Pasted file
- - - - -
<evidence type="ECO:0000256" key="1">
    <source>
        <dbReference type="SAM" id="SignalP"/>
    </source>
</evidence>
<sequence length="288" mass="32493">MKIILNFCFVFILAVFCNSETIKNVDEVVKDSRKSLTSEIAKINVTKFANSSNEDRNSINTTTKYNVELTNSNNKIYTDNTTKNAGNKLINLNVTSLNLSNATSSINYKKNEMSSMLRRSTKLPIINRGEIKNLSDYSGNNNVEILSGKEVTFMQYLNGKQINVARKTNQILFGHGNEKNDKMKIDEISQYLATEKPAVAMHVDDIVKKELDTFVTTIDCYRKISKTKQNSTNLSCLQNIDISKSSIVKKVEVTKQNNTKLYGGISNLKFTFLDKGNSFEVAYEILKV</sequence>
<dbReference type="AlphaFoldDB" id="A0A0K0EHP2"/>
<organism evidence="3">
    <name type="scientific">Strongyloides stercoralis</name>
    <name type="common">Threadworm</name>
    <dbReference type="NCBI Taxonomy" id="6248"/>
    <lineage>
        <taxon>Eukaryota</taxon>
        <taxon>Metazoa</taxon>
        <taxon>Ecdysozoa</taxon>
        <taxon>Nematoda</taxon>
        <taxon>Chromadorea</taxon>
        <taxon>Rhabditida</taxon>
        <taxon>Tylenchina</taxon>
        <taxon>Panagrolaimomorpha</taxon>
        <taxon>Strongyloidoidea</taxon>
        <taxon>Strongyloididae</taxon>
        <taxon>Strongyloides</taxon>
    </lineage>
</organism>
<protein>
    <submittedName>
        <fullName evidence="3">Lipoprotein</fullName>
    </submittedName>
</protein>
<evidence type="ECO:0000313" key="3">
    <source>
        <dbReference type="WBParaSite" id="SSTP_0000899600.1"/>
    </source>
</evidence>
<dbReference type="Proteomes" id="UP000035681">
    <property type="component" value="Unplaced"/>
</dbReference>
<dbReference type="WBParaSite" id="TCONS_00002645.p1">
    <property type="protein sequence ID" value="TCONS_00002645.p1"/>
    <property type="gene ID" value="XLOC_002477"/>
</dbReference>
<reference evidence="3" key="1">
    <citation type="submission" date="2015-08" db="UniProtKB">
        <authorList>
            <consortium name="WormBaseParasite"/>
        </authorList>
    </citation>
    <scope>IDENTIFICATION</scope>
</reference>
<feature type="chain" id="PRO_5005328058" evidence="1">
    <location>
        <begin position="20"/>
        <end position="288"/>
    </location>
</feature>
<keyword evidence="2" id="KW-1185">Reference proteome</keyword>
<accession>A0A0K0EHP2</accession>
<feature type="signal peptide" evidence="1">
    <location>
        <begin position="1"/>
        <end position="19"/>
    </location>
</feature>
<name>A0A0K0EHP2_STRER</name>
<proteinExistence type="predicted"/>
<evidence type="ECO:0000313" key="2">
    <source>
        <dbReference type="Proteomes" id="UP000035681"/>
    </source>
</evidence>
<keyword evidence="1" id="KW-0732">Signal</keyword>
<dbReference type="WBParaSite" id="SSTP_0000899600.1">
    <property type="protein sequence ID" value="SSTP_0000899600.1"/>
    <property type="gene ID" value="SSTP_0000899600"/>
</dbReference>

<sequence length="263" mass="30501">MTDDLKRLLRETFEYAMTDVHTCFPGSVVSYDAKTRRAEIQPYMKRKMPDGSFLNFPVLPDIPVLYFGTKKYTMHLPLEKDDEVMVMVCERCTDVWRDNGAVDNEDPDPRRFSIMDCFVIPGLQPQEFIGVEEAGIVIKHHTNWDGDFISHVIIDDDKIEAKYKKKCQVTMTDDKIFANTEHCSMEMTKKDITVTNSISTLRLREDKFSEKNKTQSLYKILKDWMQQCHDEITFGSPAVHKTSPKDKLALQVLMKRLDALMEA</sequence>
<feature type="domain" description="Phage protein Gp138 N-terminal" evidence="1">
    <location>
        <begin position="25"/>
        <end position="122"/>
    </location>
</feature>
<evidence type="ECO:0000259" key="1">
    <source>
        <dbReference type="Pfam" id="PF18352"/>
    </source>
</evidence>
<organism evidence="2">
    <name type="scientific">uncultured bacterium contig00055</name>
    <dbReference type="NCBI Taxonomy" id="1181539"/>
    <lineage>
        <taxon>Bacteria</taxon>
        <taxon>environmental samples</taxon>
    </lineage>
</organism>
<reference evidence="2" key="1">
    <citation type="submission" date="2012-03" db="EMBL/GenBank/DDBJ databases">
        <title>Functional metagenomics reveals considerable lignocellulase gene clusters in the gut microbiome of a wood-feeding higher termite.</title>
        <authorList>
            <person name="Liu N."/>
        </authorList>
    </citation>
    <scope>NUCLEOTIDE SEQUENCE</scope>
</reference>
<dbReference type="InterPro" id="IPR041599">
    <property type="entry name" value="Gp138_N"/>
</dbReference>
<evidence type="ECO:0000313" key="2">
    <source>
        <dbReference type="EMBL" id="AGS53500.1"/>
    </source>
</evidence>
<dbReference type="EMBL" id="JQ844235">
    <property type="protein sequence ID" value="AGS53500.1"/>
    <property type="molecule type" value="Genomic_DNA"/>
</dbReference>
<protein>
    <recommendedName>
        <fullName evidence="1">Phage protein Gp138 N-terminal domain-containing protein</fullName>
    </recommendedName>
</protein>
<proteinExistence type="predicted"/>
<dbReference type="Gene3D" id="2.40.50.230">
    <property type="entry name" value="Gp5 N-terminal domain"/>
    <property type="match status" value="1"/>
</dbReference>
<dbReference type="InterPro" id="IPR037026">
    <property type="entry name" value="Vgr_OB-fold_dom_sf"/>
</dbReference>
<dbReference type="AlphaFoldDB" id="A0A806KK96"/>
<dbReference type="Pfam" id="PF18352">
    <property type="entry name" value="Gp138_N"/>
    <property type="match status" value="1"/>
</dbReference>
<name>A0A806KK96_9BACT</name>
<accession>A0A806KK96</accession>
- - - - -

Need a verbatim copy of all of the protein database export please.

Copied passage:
<evidence type="ECO:0000256" key="1">
    <source>
        <dbReference type="SAM" id="SignalP"/>
    </source>
</evidence>
<sequence length="288" mass="32493">MKIILNFCFVFILAVFCNSETIKNVDEVVKDSRKSLTSEIAKINVTKFANSSNEDRNSINTTTKYNVELTNSNNKIYTDNTTKNAGNKLINLNVTSLNLSNATSSINYKKNEMSSMLRRSTKLPIINRGEIKNLSDYSGNNNVEILSGKEVTFMQYLNGKQINVARKTNQILFGHGNEKNDKMKIDEISQYLATEKPAVAMHVDDIVKKELDTFVTTIDCYRKISKTKQNSTNLSCLQNIDISKSSIVKKVEVTKQNNTKLYGGISNLKFTFLDKGNSFEVAYEILKV</sequence>
<dbReference type="AlphaFoldDB" id="A0A0K0EHP2"/>
<organism evidence="3">
    <name type="scientific">Strongyloides stercoralis</name>
    <name type="common">Threadworm</name>
    <dbReference type="NCBI Taxonomy" id="6248"/>
    <lineage>
        <taxon>Eukaryota</taxon>
        <taxon>Metazoa</taxon>
        <taxon>Ecdysozoa</taxon>
        <taxon>Nematoda</taxon>
        <taxon>Chromadorea</taxon>
        <taxon>Rhabditida</taxon>
        <taxon>Tylenchina</taxon>
        <taxon>Panagrolaimomorpha</taxon>
        <taxon>Strongyloidoidea</taxon>
        <taxon>Strongyloididae</taxon>
        <taxon>Strongyloides</taxon>
    </lineage>
</organism>
<protein>
    <submittedName>
        <fullName evidence="3">Lipoprotein</fullName>
    </submittedName>
</protein>
<evidence type="ECO:0000313" key="3">
    <source>
        <dbReference type="WBParaSite" id="SSTP_0000899600.1"/>
    </source>
</evidence>
<dbReference type="Proteomes" id="UP000035681">
    <property type="component" value="Unplaced"/>
</dbReference>
<dbReference type="WBParaSite" id="TCONS_00002645.p1">
    <property type="protein sequence ID" value="TCONS_00002645.p1"/>
    <property type="gene ID" value="XLOC_002477"/>
</dbReference>
<reference evidence="3" key="1">
    <citation type="submission" date="2015-08" db="UniProtKB">
        <authorList>
            <consortium name="WormBaseParasite"/>
        </authorList>
    </citation>
    <scope>IDENTIFICATION</scope>
</reference>
<feature type="chain" id="PRO_5005328058" evidence="1">
    <location>
        <begin position="20"/>
        <end position="288"/>
    </location>
</feature>
<keyword evidence="2" id="KW-1185">Reference proteome</keyword>
<accession>A0A0K0EHP2</accession>
<feature type="signal peptide" evidence="1">
    <location>
        <begin position="1"/>
        <end position="19"/>
    </location>
</feature>
<name>A0A0K0EHP2_STRER</name>
<proteinExistence type="predicted"/>
<evidence type="ECO:0000313" key="2">
    <source>
        <dbReference type="Proteomes" id="UP000035681"/>
    </source>
</evidence>
<keyword evidence="1" id="KW-0732">Signal</keyword>
<dbReference type="WBParaSite" id="SSTP_0000899600.1">
    <property type="protein sequence ID" value="SSTP_0000899600.1"/>
    <property type="gene ID" value="SSTP_0000899600"/>
</dbReference>

<sequence length="263" mass="30501">MTDDLKRLLRETFEYAMTDVHTCFPGSVVSYDAKTRRAEIQPYMKRKMPDGSFLNFPVLPDIPVLYFGTKKYTMHLPLEKDDEVMVMVCERCTDVWRDNGAVDNEDPDPRRFSIMDCFVIPGLQPQEFIGVEEAGIVIKHHTNWDGDFISHVIIDDDKIEAKYKKKCQVTMTDDKIFANTEHCSMEMTKKDITVTNSISTLRLREDKFSEKNKTQSLYKILKDWMQQCHDEITFGSPAVHKTSPKDKLALQVLMKRLDALMEA</sequence>
<feature type="domain" description="Phage protein Gp138 N-terminal" evidence="1">
    <location>
        <begin position="25"/>
        <end position="122"/>
    </location>
</feature>
<evidence type="ECO:0000259" key="1">
    <source>
        <dbReference type="Pfam" id="PF18352"/>
    </source>
</evidence>
<organism evidence="2">
    <name type="scientific">uncultured bacterium contig00055</name>
    <dbReference type="NCBI Taxonomy" id="1181539"/>
    <lineage>
        <taxon>Bacteria</taxon>
        <taxon>environmental samples</taxon>
    </lineage>
</organism>
<reference evidence="2" key="1">
    <citation type="submission" date="2012-03" db="EMBL/GenBank/DDBJ databases">
        <title>Functional metagenomics reveals considerable lignocellulase gene clusters in the gut microbiome of a wood-feeding higher termite.</title>
        <authorList>
            <person name="Liu N."/>
        </authorList>
    </citation>
    <scope>NUCLEOTIDE SEQUENCE</scope>
</reference>
<dbReference type="InterPro" id="IPR041599">
    <property type="entry name" value="Gp138_N"/>
</dbReference>
<evidence type="ECO:0000313" key="2">
    <source>
        <dbReference type="EMBL" id="AGS53500.1"/>
    </source>
</evidence>
<dbReference type="EMBL" id="JQ844235">
    <property type="protein sequence ID" value="AGS53500.1"/>
    <property type="molecule type" value="Genomic_DNA"/>
</dbReference>
<protein>
    <recommendedName>
        <fullName evidence="1">Phage protein Gp138 N-terminal domain-containing protein</fullName>
    </recommendedName>
</protein>
<proteinExistence type="predicted"/>
<dbReference type="Gene3D" id="2.40.50.230">
    <property type="entry name" value="Gp5 N-terminal domain"/>
    <property type="match status" value="1"/>
</dbReference>
<dbReference type="InterPro" id="IPR037026">
    <property type="entry name" value="Vgr_OB-fold_dom_sf"/>
</dbReference>
<dbReference type="AlphaFoldDB" id="A0A806KK96"/>
<dbReference type="Pfam" id="PF18352">
    <property type="entry name" value="Gp138_N"/>
    <property type="match status" value="1"/>
</dbReference>
<name>A0A806KK96_9BACT</name>
<accession>A0A806KK96</accession>